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The Enchantress of Florence: A Novel Hardcover – May 27, 2008
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From Publishers Weekly
Copyright © Reed Business Information, a division of Reed Elsevier Inc. All rights reserved.
- Item Weight : 1.44 pounds
- Hardcover : 368 pages
- ISBN-13 : 978-0375504334
- Product Dimensions : 6.4 x 1.19 x 9.6 inches
- ISBN-10 : 0375504338
- Publisher : Random House; 1st Edition (May 27, 2008)
- Language: : English
- Best Sellers Rank: #1,343,664 in Books (See Top 100 in Books)
- Customer Reviews:
Top reviews from the United States
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[Spoiler warning: Perhaps I was in a cantankerous frame of mind, but I wished the women in the story has played parts beyond those of sex, beauty, envy, and manipulation. It would have been great to borrow one of the Spartan women from Steven Pressfield's "Gates of Fire," a woman with courage, compassion, and intelligence.... Also, this happens to be the second book in a row that I've read that, alas, contains incest.]
I enjoyed this book very much. I found the settings and characters interesting and enjoyed it's reflections about storytelling and its story-within-story framing narrative. While there is a sharp departure from India to Italy in the second part of the book, Rushdie does ultimately tie everything together in a satisfactory way that explains the mystery of the character known as the "Mogor dell'Amore". If you keep reading, your patience will be rewarded.
I particularly enjoyed Rushdie's account of Akbar the Great and his capital city of Fatehpur Sikri in northwest India. In fact, when I had a chance to visit India 4 months later, I made a point of visiting Fatehpur Sikri which is one hour from Agra where the famed Taj Mahal is. Most tourists to India visit Agra but don't take the time to visit Akbar's city. The beautiful red sandstone buildings are well-preserved and definitely worth visiting for a half or whole day. My visit to Fatehpur Sikri was one of the highlights of my trip to India, in part because I could picture Akbar and his court thanks to Rushdie's vivid account of them.
Top reviews from other countries
I have not read very much Rushdie and I was not sure what I would make of this book. Going by the reviews it seems to divide opinion, but I loved it.
The book is like an incredible tapestry, rich in imagery, history (it comes with a long bibliography), descriptions, themes and characters. Although a work of historical fiction, as Rushdie has said: "non-historians think of history as being a collection of facts, whereas actually it's not -- it's a collection of theories about the past. We revise our view of the past all the time, depending on our own present concerns."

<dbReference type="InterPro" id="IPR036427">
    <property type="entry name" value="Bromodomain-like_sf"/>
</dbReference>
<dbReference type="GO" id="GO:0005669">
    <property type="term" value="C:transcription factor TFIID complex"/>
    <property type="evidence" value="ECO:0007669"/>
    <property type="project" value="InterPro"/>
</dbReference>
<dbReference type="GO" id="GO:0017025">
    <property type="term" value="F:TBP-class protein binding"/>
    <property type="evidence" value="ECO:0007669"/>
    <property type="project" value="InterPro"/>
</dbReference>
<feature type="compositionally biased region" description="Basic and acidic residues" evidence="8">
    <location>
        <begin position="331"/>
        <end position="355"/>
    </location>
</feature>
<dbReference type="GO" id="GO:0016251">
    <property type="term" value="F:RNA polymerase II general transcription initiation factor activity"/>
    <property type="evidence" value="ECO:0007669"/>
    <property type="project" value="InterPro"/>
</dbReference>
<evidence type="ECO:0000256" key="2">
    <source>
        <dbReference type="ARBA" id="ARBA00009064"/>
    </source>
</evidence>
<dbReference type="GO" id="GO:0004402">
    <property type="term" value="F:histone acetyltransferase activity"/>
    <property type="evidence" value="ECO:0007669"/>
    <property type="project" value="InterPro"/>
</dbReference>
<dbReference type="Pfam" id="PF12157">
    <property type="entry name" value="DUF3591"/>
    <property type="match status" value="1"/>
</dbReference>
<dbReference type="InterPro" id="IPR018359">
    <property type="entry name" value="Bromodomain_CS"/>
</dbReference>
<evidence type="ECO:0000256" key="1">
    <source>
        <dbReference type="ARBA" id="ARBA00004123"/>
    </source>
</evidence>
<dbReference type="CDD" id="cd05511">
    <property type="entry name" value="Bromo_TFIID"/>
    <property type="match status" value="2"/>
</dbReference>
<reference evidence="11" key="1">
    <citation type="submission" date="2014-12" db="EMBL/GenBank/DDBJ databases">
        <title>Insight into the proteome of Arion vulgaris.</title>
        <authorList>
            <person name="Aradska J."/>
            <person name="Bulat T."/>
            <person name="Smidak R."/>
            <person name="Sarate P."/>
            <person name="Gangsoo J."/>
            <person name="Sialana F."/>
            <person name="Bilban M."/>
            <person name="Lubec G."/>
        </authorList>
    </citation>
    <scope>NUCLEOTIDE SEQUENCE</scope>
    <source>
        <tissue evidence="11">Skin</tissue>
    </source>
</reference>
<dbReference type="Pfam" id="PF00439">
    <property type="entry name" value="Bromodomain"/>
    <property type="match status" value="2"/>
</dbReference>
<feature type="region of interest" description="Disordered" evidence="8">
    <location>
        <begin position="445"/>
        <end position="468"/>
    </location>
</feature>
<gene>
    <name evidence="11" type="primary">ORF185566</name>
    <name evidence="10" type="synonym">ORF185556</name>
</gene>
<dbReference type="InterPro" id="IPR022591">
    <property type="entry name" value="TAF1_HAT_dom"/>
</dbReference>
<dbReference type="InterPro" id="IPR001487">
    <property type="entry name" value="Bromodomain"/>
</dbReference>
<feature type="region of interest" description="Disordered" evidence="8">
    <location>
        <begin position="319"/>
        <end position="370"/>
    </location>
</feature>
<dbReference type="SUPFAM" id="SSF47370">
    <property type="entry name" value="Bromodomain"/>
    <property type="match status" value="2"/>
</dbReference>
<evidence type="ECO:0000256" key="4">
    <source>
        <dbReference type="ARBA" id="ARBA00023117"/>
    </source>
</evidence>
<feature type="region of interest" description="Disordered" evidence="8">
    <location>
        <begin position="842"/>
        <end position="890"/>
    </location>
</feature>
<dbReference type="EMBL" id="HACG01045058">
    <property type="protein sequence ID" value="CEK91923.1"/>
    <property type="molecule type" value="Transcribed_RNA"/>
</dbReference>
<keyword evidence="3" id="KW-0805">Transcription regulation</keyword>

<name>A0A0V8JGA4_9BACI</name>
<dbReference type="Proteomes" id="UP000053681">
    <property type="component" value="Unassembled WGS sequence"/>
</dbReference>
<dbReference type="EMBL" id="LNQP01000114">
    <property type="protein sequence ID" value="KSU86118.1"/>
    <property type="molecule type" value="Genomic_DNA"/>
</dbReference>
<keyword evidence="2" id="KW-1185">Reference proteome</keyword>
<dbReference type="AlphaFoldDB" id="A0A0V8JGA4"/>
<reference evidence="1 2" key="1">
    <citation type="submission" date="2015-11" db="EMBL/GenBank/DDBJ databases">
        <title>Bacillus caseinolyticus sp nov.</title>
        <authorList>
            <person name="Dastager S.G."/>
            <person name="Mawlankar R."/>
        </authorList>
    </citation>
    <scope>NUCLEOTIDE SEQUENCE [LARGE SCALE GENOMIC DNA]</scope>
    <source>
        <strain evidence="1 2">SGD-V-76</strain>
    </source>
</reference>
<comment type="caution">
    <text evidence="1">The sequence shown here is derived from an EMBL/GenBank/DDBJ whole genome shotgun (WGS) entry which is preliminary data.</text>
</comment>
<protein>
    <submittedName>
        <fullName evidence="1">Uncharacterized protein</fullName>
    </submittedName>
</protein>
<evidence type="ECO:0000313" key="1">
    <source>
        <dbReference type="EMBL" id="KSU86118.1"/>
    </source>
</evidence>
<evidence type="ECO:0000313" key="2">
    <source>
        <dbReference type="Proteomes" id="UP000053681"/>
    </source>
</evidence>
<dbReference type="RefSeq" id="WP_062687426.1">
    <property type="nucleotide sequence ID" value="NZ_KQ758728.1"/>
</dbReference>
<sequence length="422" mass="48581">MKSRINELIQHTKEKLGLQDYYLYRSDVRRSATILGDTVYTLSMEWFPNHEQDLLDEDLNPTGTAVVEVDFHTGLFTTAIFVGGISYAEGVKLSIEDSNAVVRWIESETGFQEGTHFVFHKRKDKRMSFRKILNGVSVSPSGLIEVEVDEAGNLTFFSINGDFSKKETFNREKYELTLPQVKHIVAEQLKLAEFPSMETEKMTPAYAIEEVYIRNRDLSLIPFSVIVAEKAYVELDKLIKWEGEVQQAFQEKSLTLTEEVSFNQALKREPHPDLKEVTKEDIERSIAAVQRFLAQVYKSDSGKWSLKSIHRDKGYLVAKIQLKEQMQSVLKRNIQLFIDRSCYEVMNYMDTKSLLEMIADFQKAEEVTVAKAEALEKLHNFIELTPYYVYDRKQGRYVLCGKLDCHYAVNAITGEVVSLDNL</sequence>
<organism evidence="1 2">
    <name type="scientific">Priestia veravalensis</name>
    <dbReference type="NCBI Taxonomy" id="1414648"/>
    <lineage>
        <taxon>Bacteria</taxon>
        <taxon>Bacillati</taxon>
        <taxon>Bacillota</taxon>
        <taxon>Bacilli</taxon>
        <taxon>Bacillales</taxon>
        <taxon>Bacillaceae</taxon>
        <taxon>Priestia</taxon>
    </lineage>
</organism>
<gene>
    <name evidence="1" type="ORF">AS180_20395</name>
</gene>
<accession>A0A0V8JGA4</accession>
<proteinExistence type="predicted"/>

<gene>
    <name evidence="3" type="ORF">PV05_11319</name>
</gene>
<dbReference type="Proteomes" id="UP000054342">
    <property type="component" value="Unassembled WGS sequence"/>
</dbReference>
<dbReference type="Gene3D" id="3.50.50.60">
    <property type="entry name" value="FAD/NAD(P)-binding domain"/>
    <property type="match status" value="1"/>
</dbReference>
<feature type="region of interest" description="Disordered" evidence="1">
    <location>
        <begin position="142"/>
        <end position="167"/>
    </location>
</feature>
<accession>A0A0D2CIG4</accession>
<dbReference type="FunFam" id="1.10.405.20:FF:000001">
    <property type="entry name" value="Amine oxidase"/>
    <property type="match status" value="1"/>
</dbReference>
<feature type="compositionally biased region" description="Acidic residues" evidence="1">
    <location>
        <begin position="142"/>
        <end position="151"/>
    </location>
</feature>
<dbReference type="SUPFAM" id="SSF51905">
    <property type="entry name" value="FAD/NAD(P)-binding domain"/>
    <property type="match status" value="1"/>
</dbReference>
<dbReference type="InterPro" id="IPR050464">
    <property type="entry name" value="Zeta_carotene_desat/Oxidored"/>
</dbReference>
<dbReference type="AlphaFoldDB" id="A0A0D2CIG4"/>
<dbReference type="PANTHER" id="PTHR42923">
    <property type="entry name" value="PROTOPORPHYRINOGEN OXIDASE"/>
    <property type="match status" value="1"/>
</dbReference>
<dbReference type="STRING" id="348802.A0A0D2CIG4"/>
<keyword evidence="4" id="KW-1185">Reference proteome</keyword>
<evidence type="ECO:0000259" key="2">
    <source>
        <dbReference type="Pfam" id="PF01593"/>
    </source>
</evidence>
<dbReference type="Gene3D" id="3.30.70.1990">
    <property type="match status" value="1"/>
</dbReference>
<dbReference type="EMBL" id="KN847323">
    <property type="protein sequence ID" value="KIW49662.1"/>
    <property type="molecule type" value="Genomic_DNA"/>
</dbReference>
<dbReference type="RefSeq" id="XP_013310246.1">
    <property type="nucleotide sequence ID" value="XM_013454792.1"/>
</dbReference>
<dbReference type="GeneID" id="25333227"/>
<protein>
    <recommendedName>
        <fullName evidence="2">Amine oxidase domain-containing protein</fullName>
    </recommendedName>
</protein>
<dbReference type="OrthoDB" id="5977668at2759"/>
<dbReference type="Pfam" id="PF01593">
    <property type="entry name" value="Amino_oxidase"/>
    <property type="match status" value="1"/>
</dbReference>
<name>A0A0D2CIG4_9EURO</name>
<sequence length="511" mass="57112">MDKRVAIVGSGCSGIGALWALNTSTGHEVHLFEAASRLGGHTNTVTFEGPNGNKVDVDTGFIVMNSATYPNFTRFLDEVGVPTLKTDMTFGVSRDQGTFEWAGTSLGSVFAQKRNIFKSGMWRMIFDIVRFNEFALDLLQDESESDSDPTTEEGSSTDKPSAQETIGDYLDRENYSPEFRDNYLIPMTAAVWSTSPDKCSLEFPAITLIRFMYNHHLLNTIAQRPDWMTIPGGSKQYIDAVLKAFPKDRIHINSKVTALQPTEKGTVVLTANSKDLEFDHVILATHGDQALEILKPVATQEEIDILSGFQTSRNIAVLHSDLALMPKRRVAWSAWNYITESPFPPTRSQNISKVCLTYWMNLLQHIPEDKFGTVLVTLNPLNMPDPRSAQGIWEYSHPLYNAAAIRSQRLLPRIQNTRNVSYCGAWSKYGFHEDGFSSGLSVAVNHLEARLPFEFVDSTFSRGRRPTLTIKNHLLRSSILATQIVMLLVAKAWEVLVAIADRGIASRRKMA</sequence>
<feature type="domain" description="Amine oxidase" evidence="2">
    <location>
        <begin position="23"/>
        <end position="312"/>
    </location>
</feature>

As rationalist westerners we see history through our realism focused eyes. But the worlds that Rushdie draws - the Mughal court and Renaissance Florence - believed in magic, enchantment and religion. It is therefore only right that a book set in such a world should share those belief structures. Accurate historical fiction is magic realism and that is what Rushdie writes brilliantly, for example the Great Mughal, Akbar, has a fantasy wife, who exists not only in the mind of Akbar but also on Rushdie's pages as an independent character.
Of all the characters the best drawn is Akbar, who is a mass of contradictions, a bloody tyrant who meditates on the role of kingship, religion and identity. The yellow-haired Italian stranger is less well drawn with good reason because we are viewing him through Akbar's eyes and Akbar cannot tell whether the stranger's story is true or not and he and we never know. We are shown at the beginning of the book how ruthless the stranger can be in pursuing his own interests. Rushdie has been criticised by some readers as being anti-women in this book, defining women by their sexuality, as whores or sexual enchantresses. Although a feminist and a liker of strong women characters this aspect of the book did not bother me. Rushdie is accurately depicting the world of the Mughals and Renaissance Italy and the place of women in it. The enchantress of the title uses her sexual beauty and force of will to bind men to her. The book closes with her saying to Akbar, "And now, Shelter of the World, I am yours." And Akbar thinking "Until you're not, my Love. Until You're not" for the Enchantress had always moved on from one man to another as their power to protect her fails. The power of men is shown throughout the book to be fragile and short, even Akbar's great palace is brought to dust. Perhaps, one wonders, the only power that survives is that of the illusion of the perfect woman.
This review first appeared on the Magic Realism Blog - [...]
Like in the "Verses" you gain more insight the more time you take over a Rushdie, so don't rush it.